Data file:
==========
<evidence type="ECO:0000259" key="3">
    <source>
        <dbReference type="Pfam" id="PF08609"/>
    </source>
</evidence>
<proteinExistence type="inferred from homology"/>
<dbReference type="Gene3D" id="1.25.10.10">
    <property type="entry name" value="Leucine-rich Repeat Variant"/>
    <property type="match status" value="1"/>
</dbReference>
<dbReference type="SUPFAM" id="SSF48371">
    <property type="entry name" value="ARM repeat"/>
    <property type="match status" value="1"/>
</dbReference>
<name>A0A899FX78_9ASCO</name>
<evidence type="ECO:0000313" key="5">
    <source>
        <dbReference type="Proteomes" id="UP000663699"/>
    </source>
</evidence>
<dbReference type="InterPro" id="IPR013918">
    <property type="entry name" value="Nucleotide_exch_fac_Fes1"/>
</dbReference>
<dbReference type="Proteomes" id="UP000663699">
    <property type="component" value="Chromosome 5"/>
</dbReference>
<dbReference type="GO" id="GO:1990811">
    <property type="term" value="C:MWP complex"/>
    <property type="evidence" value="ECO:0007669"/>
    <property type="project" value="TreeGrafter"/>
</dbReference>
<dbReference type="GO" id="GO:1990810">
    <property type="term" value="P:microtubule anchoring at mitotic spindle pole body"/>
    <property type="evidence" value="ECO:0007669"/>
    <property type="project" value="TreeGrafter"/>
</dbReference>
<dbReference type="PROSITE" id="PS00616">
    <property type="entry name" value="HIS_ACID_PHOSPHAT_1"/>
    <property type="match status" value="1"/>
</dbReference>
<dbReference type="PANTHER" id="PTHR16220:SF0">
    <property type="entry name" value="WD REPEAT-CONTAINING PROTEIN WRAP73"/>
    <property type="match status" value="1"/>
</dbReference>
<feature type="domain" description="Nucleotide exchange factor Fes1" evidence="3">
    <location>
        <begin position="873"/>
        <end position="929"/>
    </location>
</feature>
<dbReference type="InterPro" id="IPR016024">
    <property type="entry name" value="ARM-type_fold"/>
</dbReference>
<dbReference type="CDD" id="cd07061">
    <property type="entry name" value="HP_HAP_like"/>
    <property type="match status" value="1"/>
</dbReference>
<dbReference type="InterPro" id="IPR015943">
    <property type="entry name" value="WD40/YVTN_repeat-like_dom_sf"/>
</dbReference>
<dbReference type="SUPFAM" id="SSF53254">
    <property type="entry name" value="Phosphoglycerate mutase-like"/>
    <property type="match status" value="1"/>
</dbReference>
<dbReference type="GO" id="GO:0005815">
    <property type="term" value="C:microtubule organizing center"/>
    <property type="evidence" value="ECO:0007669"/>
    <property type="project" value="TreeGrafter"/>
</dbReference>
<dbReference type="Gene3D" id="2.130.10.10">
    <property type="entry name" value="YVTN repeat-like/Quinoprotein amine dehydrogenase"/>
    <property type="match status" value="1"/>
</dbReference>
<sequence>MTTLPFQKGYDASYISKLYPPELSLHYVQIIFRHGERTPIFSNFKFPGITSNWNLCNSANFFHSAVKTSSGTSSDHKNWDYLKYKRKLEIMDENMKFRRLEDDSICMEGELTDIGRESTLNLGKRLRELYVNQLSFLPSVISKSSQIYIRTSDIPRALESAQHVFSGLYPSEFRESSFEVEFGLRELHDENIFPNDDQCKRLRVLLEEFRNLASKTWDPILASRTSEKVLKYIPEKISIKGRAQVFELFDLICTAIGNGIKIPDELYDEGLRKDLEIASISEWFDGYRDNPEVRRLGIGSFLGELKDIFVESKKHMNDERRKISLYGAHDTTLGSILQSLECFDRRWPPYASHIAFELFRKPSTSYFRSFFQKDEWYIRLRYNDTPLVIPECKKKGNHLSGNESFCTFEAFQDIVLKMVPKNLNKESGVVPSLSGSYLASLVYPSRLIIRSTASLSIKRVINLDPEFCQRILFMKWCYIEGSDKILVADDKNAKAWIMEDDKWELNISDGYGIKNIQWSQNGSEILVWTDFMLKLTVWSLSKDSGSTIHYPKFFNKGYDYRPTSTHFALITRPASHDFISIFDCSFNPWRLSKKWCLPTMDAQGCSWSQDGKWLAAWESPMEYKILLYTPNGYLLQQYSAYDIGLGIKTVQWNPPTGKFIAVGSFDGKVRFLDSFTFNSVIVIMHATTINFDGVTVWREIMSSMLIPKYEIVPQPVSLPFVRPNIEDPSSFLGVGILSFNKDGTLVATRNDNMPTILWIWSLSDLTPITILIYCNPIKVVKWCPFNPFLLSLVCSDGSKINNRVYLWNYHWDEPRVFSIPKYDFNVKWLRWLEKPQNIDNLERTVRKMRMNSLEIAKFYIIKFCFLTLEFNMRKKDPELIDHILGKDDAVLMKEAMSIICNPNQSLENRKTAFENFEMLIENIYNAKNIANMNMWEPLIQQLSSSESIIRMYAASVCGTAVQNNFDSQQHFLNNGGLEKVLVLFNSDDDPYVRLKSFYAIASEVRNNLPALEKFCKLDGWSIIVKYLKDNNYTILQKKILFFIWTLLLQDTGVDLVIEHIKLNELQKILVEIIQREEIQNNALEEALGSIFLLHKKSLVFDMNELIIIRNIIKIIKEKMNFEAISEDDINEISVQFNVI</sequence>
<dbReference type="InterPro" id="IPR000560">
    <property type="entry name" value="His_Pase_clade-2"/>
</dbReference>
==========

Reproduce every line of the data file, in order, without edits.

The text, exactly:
<evidence type="ECO:0000259" key="3">
    <source>
        <dbReference type="Pfam" id="PF08609"/>
    </source>
</evidence>
<proteinExistence type="inferred from homology"/>
<dbReference type="Gene3D" id="1.25.10.10">
    <property type="entry name" value="Leucine-rich Repeat Variant"/>
    <property type="match status" value="1"/>
</dbReference>
<dbReference type="SUPFAM" id="SSF48371">
    <property type="entry name" value="ARM repeat"/>
    <property type="match status" value="1"/>
</dbReference>
<name>A0A899FX78_9ASCO</name>
<evidence type="ECO:0000313" key="5">
    <source>
        <dbReference type="Proteomes" id="UP000663699"/>
    </source>
</evidence>
<dbReference type="InterPro" id="IPR013918">
    <property type="entry name" value="Nucleotide_exch_fac_Fes1"/>
</dbReference>
<dbReference type="Proteomes" id="UP000663699">
    <property type="component" value="Chromosome 5"/>
</dbReference>
<dbReference type="GO" id="GO:1990811">
    <property type="term" value="C:MWP complex"/>
    <property type="evidence" value="ECO:0007669"/>
    <property type="project" value="TreeGrafter"/>
</dbReference>
<dbReference type="GO" id="GO:1990810">
    <property type="term" value="P:microtubule anchoring at mitotic spindle pole body"/>
    <property type="evidence" value="ECO:0007669"/>
    <property type="project" value="TreeGrafter"/>
</dbReference>
<dbReference type="PROSITE" id="PS00616">
    <property type="entry name" value="HIS_ACID_PHOSPHAT_1"/>
    <property type="match status" value="1"/>
</dbReference>
<dbReference type="PANTHER" id="PTHR16220:SF0">
    <property type="entry name" value="WD REPEAT-CONTAINING PROTEIN WRAP73"/>
    <property type="match status" value="1"/>
</dbReference>
<feature type="domain" description="Nucleotide exchange factor Fes1" evidence="3">
    <location>
        <begin position="873"/>
        <end position="929"/>
    </location>
</feature>
<dbReference type="InterPro" id="IPR016024">
    <property type="entry name" value="ARM-type_fold"/>
</dbReference>
<dbReference type="CDD" id="cd07061">
    <property type="entry name" value="HP_HAP_like"/>
    <property type="match status" value="1"/>
</dbReference>
<dbReference type="InterPro" id="IPR015943">
    <property type="entry name" value="WD40/YVTN_repeat-like_dom_sf"/>
</dbReference>
<dbReference type="SUPFAM" id="SSF53254">
    <property type="entry name" value="Phosphoglycerate mutase-like"/>
    <property type="match status" value="1"/>
</dbReference>
<dbReference type="GO" id="GO:0005815">
    <property type="term" value="C:microtubule organizing center"/>
    <property type="evidence" value="ECO:0007669"/>
    <property type="project" value="TreeGrafter"/>
</dbReference>
<dbReference type="Gene3D" id="2.130.10.10">
    <property type="entry name" value="YVTN repeat-like/Quinoprotein amine dehydrogenase"/>
    <property type="match status" value="1"/>
</dbReference>
<sequence>MTTLPFQKGYDASYISKLYPPELSLHYVQIIFRHGERTPIFSNFKFPGITSNWNLCNSANFFHSAVKTSSGTSSDHKNWDYLKYKRKLEIMDENMKFRRLEDDSICMEGELTDIGRESTLNLGKRLRELYVNQLSFLPSVISKSSQIYIRTSDIPRALESAQHVFSGLYPSEFRESSFEVEFGLRELHDENIFPNDDQCKRLRVLLEEFRNLASKTWDPILASRTSEKVLKYIPEKISIKGRAQVFELFDLICTAIGNGIKIPDELYDEGLRKDLEIASISEWFDGYRDNPEVRRLGIGSFLGELKDIFVESKKHMNDERRKISLYGAHDTTLGSILQSLECFDRRWPPYASHIAFELFRKPSTSYFRSFFQKDEWYIRLRYNDTPLVIPECKKKGNHLSGNESFCTFEAFQDIVLKMVPKNLNKESGVVPSLSGSYLASLVYPSRLIIRSTASLSIKRVINLDPEFCQRILFMKWCYIEGSDKILVADDKNAKAWIMEDDKWELNISDGYGIKNIQWSQNGSEILVWTDFMLKLTVWSLSKDSGSTIHYPKFFNKGYDYRPTSTHFALITRPASHDFISIFDCSFNPWRLSKKWCLPTMDAQGCSWSQDGKWLAAWESPMEYKILLYTPNGYLLQQYSAYDIGLGIKTVQWNPPTGKFIAVGSFDGKVRFLDSFTFNSVIVIMHATTINFDGVTVWREIMSSMLIPKYEIVPQPVSLPFVRPNIEDPSSFLGVGILSFNKDGTLVATRNDNMPTILWIWSLSDLTPITILIYCNPIKVVKWCPFNPFLLSLVCSDGSKINNRVYLWNYHWDEPRVFSIPKYDFNVKWLRWLEKPQNIDNLERTVRKMRMNSLEIAKFYIIKFCFLTLEFNMRKKDPELIDHILGKDDAVLMKEAMSIICNPNQSLENRKTAFENFEMLIENIYNAKNIANMNMWEPLIQQLSSSESIIRMYAASVCGTAVQNNFDSQQHFLNNGGLEKVLVLFNSDDDPYVRLKSFYAIASEVRNNLPALEKFCKLDGWSIIVKYLKDNNYTILQKKILFFIWTLLLQDTGVDLVIEHIKLNELQKILVEIIQREEIQNNALEEALGSIFLLHKKSLVFDMNELIIIRNIIKIIKEKMNFEAISEDDINEISVQFNVI</sequence>
<dbReference type="InterPro" id="IPR000560">
    <property type="entry name" value="His_Pase_clade-2"/>
</dbReference>